Rule One: Accept that the game is going to take at least an hour. Wipe off the rage spittle and check the ego and embrace this as canon. You can normally smash someone’s face in with an aggro deck in ten minutes? Great. Kudos on building a speedy death machine. But don’t try to inject that same mentality into an EDH game.
When people opt to play a game of Commander, they want the slower pace and more nuanced gameplay. You can build an aggressive-styled Commander deck fairly easily, and that’s perfectly acceptable. But just like stacking broken combos or choosing an overused General for their power level and speed at which to dispatch enemies, playing hyper aggressively has its downsides.
Forget the in-game politics that happen when you come out of the gate swinging too hard and the inevitable gang-up that happens if you kill someone too early. That’s a guarantee. Instead, consider the ramifications of what that means for that losing player. How fun is it if they get knocked out 20 minutes into a two hour game? Do they sit around for the remaining 100 in the hopes that people will be up for another game, or do they ultimately cut their losses and move on to something else?
For someone who specifically slotted their valuable free time to play a Commander game, neither of those choices are ideal. Sure, EDH is like any other game of Commander and there can only be one victor. Players must be eliminated. But give them at least a chance to feel like they’re in the game.
Rule Two: Accept that grinding the game to a halt is not an acceptable answer either. The best games of Commander are when each person feels like they have a solid contribution to it. That doesn’t mean they have to win per se, or even deliver a killing blow. To be able to stake claim to a timely board wipe, a necessary counterspell, or triggering a powerful effect that disrupts the current state of the game though? Then they feel important. They feel like them being at the table had a purpose, had an impact in some small way. This is much harder to do if you’re playing the kind of deck that takes those kinds of decisions away.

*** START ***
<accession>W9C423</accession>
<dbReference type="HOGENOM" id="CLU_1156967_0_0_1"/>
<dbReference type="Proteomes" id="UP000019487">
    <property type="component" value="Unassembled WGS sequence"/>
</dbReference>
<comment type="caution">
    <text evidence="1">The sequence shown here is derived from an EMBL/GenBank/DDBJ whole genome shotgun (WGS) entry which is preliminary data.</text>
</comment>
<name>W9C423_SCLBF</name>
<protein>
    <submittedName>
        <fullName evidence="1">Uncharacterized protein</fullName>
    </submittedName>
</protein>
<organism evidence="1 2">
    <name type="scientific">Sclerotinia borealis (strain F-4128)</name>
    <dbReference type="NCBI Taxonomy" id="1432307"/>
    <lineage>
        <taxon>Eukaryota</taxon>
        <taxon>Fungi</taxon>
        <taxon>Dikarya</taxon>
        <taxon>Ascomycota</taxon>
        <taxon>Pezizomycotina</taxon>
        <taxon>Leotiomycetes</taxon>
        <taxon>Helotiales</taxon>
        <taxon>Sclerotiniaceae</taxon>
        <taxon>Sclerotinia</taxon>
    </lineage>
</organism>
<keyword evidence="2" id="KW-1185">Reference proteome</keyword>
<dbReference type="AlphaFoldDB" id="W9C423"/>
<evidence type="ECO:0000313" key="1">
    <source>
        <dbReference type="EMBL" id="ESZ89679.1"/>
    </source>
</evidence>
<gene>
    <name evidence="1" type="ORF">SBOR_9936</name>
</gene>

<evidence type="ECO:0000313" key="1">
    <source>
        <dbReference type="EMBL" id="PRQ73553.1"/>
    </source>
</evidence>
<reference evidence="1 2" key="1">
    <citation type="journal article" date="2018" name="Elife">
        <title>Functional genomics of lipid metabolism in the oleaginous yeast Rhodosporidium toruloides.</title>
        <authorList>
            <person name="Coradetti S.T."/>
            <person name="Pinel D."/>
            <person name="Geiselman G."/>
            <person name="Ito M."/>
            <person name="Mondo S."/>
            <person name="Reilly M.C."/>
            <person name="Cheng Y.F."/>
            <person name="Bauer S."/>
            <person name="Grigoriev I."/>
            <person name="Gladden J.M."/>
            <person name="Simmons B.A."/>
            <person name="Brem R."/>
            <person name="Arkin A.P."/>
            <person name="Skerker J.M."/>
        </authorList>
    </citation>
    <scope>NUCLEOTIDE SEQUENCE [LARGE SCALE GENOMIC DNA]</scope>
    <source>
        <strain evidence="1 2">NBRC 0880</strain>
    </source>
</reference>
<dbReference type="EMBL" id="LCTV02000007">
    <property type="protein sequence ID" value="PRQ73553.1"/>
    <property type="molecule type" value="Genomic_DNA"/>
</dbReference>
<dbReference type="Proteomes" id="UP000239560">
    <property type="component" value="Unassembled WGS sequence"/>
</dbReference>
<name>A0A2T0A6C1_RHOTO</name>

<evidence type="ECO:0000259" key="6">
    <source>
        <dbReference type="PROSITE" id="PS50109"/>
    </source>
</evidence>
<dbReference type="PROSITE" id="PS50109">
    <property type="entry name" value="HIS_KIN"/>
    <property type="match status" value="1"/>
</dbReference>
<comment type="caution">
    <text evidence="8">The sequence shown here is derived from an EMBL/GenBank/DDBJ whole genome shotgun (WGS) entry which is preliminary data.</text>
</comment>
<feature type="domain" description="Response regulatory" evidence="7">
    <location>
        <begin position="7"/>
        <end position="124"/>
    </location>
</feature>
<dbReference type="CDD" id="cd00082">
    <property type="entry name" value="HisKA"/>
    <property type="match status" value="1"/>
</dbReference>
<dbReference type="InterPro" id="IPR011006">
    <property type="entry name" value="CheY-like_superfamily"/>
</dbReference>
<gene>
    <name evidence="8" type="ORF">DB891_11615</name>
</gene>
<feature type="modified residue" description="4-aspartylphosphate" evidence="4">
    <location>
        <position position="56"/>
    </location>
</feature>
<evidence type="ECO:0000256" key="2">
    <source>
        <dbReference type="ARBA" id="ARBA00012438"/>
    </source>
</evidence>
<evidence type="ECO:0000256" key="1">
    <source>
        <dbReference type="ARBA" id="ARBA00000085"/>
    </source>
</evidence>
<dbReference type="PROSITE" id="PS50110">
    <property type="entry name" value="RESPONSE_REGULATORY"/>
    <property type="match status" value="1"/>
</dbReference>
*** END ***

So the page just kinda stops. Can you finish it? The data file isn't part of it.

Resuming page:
Be mindful when you’re constructing decks if they have a habit of bringing a ribald game of EDH to its knees with little difficulty. I have little issue with forced detente due to some effect preventing major spells from happening, such as a Gaddock Teeg or an Ensnaring Bridge. Rather, the issue is when every card in your deck is effectively a Stasis-like variant.
Games of Commander can easily exceed two to three hours as they ebb and flow, but they move towards some form of conclusion. With a deck designed to stall and prevent anything from happening at all – even advancing the board position of the person causing it, it sucks the fun right out of the room. The last thing a bunch of people at the table want is to sit there collectively twiddling their thumbs.
Lockdown decks aren’t the only culprits either. You think you’re being clever repeatedly casting Beacon of Tomorrows? Guess again.
Extra turns are always tricky. Taking an extra turn or two here and there doesn’t generate much vitriol in most circles. However, if you decide to take an extra ten or ‘go infinite’, it proves to be very anticlimactic. With that amount of time invested into the games, people want to see a big payoff of some kind. Lots of extra turns are in many ways even worse than infinite combos, because they don’t come with immediately showing you how you’re going to lose. Instead, you either have to play it out or just assume they’ll win, and neither are particularly exciting prospects.
And there you have it. Commander is already a complicated format within a very complicated game, and so I’ve aimed to keep the points here simple. These lessons may seem straightforward; most of them involve separating the alpha need to win with common sense approaches to having fun. You can play tough, challenging, and powerful EDH decks while not resorting to being a jerk about it. Indeed, these issues arise because many people don’t think they even are being a jerk.
The need to win does not have to have the addendum of “at any cost”. Our Commander group prefers to use point-based achievement systems to that end, for instance, which gives players the ability to win without simply annihilating everyone. It also opens up all sorts of other styles to be played such as prevention and redirection decks, which aren’t designed around directly killing your opponent. (Here is one such example of an achievement system.)
Avoid douchey Generals and two-card win combos. Embrace the flavor side of EDH more, and, above all, enjoy the time you spend playing and the people you are playing with. Not only will you be better off for it, it’ll increase the vibrancy of Commander as an approachable and casual-friendly format on the whole. And that sounds like a win to me. Until next time, may your Commanders be bold, your decisions wise, and your tables full of people having a good time.
Do you feel your Commander group could benefit from these lessons? Do they do these already? Tell us over on our social media or by contacting the author at email@example.com